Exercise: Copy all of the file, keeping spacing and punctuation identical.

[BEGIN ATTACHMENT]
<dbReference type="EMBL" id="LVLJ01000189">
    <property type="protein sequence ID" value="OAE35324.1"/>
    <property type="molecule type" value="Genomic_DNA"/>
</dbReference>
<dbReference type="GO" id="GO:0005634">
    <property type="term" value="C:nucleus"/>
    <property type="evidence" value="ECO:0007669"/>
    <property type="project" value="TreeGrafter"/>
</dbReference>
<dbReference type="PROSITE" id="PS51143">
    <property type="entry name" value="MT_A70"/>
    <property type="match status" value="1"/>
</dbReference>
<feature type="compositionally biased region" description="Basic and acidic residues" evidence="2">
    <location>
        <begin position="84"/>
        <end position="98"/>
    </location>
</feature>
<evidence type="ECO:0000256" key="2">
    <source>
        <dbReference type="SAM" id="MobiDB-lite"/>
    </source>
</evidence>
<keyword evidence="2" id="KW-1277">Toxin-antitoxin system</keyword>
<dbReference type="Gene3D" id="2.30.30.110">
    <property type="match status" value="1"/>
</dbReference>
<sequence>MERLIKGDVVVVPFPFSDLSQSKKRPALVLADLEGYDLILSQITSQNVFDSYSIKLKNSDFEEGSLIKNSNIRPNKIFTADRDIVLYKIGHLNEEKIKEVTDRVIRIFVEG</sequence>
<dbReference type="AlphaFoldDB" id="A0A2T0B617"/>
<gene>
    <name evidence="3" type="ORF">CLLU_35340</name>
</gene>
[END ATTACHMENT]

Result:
<dbReference type="EMBL" id="LVLJ01000189">
    <property type="protein sequence ID" value="OAE35324.1"/>
    <property type="molecule type" value="Genomic_DNA"/>
</dbReference>
<dbReference type="GO" id="GO:0005634">
    <property type="term" value="C:nucleus"/>
    <property type="evidence" value="ECO:0007669"/>
    <property type="project" value="TreeGrafter"/>
</dbReference>
<dbReference type="PROSITE" id="PS51143">
    <property type="entry name" value="MT_A70"/>
    <property type="match status" value="1"/>
</dbReference>
<feature type="compositionally biased region" description="Basic and acidic residues" evidence="2">
    <location>
        <begin position="84"/>
        <end position="98"/>
    </location>
</feature>
<evidence type="ECO:0000256" key="2">
    <source>
        <dbReference type="SAM" id="MobiDB-lite"/>
    </source>
</evidence>
<keyword evidence="2" id="KW-1277">Toxin-antitoxin system</keyword>
<dbReference type="Gene3D" id="2.30.30.110">
    <property type="match status" value="1"/>
</dbReference>
<sequence>MERLIKGDVVVVPFPFSDLSQSKKRPALVLADLEGYDLILSQITSQNVFDSYSIKLKNSDFEEGSLIKNSNIRPNKIFTADRDIVLYKIGHLNEEKIKEVTDRVIRIFVEG</sequence>
<dbReference type="AlphaFoldDB" id="A0A2T0B617"/>
<gene>
    <name evidence="3" type="ORF">CLLU_35340</name>
</gene>